Buster Olney tweeted something really interesting a few minutes ago:
Heard this: The
Giants might wind up sending as few as one member of their front office
to the Lincecum hearing. The heavy lifting on management’s side of the case will be done by MLB, and not the Giants.
This follows up on the news that union head Michael Weiner will be at the arbitration as well.
In light of all that this proceeding seems less like a dispute about the value of Tim Lincecum’s services to the Giants and more like a proxy war with the union and MLB playing the role of the Soviets and the U.S. — take your pick as to who’s who — and Lincecum and the Giants playing the role of some rightest regime and leftist insurgency. It’s more about politics than it is about the conditions on the ground.
Which is understandable, I suppose. Major League Baseball obviously wants to do everything it can to keep
a high-salary precedent from being set and the union obviously wants a new
high-salary bogey benchmark. In light of that I assume that all of five minutes will be spent on Lincecum’s stats with the rest of it being spent in intellectual debate as to what, in an ideal world, the best arbitration-eligible player should make.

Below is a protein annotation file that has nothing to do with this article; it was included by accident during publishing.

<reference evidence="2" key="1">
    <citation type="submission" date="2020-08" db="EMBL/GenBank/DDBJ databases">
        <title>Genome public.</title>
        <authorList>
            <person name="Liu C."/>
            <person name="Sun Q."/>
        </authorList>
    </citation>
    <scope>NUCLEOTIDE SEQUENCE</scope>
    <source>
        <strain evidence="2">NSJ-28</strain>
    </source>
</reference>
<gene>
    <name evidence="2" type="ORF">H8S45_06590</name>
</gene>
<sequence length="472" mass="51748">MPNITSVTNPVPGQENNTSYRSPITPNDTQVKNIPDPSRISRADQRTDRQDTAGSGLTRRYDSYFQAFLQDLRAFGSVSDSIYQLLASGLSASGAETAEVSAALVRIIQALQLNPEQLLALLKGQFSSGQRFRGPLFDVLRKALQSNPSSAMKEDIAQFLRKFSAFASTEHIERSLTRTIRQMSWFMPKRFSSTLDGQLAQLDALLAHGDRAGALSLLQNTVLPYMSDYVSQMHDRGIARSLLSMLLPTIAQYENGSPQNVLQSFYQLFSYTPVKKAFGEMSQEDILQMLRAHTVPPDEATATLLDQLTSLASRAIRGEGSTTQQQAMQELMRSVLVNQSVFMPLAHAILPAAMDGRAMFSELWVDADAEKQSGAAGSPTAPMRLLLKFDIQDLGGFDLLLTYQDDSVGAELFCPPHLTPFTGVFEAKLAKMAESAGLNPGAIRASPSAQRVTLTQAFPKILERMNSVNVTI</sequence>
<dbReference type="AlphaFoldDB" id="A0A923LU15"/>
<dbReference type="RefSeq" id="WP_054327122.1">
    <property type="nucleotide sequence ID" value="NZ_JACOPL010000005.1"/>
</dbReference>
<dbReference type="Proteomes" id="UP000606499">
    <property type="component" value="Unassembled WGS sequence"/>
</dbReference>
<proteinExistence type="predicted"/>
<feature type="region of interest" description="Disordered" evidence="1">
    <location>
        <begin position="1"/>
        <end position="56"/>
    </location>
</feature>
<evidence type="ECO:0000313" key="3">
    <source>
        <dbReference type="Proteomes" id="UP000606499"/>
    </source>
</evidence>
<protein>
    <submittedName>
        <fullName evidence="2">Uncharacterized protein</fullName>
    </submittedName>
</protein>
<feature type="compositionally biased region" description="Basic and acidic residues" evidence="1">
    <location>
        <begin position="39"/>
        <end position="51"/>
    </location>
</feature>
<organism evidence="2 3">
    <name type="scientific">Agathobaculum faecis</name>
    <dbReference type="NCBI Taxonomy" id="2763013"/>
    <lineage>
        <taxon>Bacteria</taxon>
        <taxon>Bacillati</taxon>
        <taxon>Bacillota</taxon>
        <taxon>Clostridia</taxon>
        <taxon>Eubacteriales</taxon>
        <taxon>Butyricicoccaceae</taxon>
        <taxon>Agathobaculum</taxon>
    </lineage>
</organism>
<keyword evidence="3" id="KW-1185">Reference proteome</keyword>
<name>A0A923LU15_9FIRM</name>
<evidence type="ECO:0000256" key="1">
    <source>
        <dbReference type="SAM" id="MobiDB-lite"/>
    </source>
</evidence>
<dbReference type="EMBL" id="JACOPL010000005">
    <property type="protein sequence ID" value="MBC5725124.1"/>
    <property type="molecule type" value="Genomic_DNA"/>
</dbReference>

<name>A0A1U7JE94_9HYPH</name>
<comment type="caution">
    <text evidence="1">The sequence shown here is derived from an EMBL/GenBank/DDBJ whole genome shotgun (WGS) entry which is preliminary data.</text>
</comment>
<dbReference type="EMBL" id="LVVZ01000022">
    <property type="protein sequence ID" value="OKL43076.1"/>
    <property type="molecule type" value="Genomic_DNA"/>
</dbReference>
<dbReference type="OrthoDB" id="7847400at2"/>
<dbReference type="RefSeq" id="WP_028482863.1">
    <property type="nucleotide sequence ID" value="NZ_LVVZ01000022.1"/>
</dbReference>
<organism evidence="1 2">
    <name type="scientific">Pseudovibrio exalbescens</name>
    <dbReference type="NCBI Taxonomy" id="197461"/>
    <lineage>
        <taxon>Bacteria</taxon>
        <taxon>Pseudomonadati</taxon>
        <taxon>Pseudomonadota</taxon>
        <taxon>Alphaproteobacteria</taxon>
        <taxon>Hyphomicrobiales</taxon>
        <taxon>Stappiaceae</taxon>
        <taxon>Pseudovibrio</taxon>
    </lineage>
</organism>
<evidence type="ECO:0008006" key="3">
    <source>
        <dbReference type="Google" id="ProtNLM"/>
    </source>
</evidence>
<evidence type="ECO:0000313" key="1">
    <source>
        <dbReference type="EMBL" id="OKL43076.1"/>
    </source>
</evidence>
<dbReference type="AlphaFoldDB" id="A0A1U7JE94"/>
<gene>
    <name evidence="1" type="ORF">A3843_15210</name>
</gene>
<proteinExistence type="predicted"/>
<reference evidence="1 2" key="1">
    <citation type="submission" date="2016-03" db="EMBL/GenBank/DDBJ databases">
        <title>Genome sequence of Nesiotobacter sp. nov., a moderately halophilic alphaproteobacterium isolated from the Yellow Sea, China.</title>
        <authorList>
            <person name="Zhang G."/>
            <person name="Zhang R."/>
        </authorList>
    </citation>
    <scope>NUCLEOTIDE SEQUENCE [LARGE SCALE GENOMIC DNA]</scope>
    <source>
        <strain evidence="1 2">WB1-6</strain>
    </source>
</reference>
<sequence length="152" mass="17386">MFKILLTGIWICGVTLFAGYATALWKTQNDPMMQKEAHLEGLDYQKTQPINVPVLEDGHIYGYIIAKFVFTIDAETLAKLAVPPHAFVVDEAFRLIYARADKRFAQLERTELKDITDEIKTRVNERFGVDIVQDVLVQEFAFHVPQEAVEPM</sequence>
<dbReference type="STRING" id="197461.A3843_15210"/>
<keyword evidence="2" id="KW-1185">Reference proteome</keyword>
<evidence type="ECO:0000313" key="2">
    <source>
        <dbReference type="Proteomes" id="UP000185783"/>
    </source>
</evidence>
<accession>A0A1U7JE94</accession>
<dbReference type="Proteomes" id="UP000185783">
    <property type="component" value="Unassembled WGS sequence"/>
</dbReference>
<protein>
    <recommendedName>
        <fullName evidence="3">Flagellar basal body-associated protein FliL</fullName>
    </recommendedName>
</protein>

Which may be fun — livin’ on an abstract plain can be fun — but I can’t help but think that the arbitration process was designed to avoid these sorts of political disputes and, rather, to provide a streamlined mechanism for Player A and Team B to agree on a salary without all the drama.
Vanderbilt defeated Michigan 8-2 in a decisive Game 3 on Wednesday night to win the College World Series. It’s Vanderbilt’s first championship since 2014 when the school defeated Virginia 3-2. Surprisingly, the 10 combined runs made this the highest-scoring College World Series-clinching game since 2009 when LSU beat Texas 11-4.
Michigan got on the board early, beginning the top of the first with three consecutive singles to take a 1-0 lead. Vanderbilt tied it at 1-1 with a solo homer from Pat DeMarco.
Vanderbilt took control of the game in the third and fourth innings, scoring three and two times, respectively. In the third, DeMarco drew a bases loaded walk and Stephen Scott followed up with a two-run single to make it 4-1. In the fourth, Vandy got a run on an RBI single from J.J. Bleday and a sacrifice fly from Ethan Paul. Harrison Ray added an RBI single in the seventh to pad the lead to 7-1. After Michigan scratched out another run in the top of the eighth, Vanderbilt got it right back in the bottom half thanks to an RBI single by Philip Clarke.
On the pitching side of things, Mason Hickman delivered six strong innings for Vandy. He yielded the lone run on four hits and three walks while striking out 10. He gave way to Jake Eder in the seventh, who worked a 1-2-3 frame. Eder remained in the game for the eighth, relenting a run on a two-out double, but it was too little, too late for Michigan. Going out in the ninth inning for a third inning, Eder worked around a two-out walk to close out the ballgame in an 8-2 victory for Vanderbilt.